4. “You can make snow angels, although I must warn you that this requires laying down in the horribleness.”

    Laughing, hard.

    Having moved to a colder/northern climate relatively recently, I am in the boat with you. I like parts of it (a break from gardening, actually, time to hunker down and plan and dream), but I would be happier if winter confined itself to January and February, with minimal snow, and gave us the rest of the months back. Too long, too dark, too cold.

  5. i thoroughly enjoyed this post…too funny! winter is a lot less harsh where i am (charlotte, nc) but i still dread being cold. the short days bother me even more. thank god for houseplants and seed catalogs. and florida.

  6. I love all the seasons. While I dislike the constant dark of winter by they end of summer I can’t wait for fall and finally winter to be here. Bundling up in layers, hot tea, snuggling down with a good book, the serene beauty of freshly fallen snow, I love it all.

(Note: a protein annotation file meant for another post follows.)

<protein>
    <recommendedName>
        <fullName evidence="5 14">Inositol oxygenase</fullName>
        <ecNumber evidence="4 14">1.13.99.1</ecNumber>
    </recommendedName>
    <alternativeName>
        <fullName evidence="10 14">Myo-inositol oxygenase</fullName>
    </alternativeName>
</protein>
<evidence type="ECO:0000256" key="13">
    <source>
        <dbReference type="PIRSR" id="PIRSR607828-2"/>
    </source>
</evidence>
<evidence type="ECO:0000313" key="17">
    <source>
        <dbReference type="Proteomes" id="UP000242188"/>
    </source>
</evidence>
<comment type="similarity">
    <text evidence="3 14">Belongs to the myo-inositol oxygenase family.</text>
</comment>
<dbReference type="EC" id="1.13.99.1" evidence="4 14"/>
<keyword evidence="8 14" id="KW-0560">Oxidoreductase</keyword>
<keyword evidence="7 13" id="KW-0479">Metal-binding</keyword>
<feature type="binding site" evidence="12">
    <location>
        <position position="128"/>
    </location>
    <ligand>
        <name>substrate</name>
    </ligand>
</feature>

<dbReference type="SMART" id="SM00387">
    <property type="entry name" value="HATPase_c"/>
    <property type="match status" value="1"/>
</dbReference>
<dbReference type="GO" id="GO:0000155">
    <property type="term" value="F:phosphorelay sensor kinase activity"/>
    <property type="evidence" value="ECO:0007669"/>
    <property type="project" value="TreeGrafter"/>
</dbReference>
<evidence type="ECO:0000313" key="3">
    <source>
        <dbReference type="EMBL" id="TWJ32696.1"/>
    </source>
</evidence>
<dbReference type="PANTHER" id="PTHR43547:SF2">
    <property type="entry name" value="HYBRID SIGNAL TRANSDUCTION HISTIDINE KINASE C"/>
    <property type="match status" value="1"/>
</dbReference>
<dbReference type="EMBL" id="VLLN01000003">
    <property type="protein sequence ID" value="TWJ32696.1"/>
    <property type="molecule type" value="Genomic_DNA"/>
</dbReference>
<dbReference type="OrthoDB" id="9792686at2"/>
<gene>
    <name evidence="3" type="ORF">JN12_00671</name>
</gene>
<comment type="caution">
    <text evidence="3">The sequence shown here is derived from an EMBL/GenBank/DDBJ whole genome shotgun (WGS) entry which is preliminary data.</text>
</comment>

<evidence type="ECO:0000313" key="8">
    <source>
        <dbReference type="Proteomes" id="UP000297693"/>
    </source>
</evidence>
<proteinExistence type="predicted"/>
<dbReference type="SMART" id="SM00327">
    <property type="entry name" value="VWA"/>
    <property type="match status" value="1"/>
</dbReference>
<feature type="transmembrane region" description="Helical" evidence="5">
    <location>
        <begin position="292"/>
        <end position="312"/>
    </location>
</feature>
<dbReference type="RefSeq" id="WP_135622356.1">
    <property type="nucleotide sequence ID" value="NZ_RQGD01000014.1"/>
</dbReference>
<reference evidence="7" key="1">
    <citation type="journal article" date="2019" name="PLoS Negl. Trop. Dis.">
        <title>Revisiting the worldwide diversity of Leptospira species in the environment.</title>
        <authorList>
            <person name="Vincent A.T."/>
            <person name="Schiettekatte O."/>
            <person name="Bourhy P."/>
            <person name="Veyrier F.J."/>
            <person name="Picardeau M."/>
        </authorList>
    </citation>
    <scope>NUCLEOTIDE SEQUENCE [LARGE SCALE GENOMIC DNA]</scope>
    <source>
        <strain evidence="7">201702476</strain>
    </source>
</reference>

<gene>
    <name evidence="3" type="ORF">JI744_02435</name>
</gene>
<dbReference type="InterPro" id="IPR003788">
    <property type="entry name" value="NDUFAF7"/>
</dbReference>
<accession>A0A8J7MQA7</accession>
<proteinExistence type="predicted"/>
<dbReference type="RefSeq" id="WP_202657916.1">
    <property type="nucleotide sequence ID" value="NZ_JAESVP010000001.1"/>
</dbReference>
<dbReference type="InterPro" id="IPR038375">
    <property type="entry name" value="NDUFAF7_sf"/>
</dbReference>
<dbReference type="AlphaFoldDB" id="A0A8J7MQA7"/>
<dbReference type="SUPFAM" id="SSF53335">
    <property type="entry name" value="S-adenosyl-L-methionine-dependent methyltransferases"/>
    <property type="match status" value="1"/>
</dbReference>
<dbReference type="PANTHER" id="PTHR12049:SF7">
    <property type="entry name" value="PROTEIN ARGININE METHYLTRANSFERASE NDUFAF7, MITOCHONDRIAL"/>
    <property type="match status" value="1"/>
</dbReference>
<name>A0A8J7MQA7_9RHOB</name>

7. This made my day! I grew up in a ridiculously HOT place and it’s the heat that makes me feel like the snow makes you feel. (I am a fan of sunshine, though, as I discovered quite strongly during graduate school in northern England.) The thing that bothers me most about winter is not the weather, but the short days and lack of light… I feel like I’m always in the dark. I have lived in many places, some with “real winters,” and some without. My current home in the soft old mountains of Appalachians is just about perfect – enough of that white stuff on occasion to make you grateful for summer but not enough to drive you to snapping like Jack Nicholson in The Shining! Oh, and winter’s best quality: cashmere sweaters and boots!

  8. I moved to NC when I 29 yrs old and I never minded the winter but the older I get the worse it is and I really miss
    messing around in my vegetable and herb garden. I just it was shorter.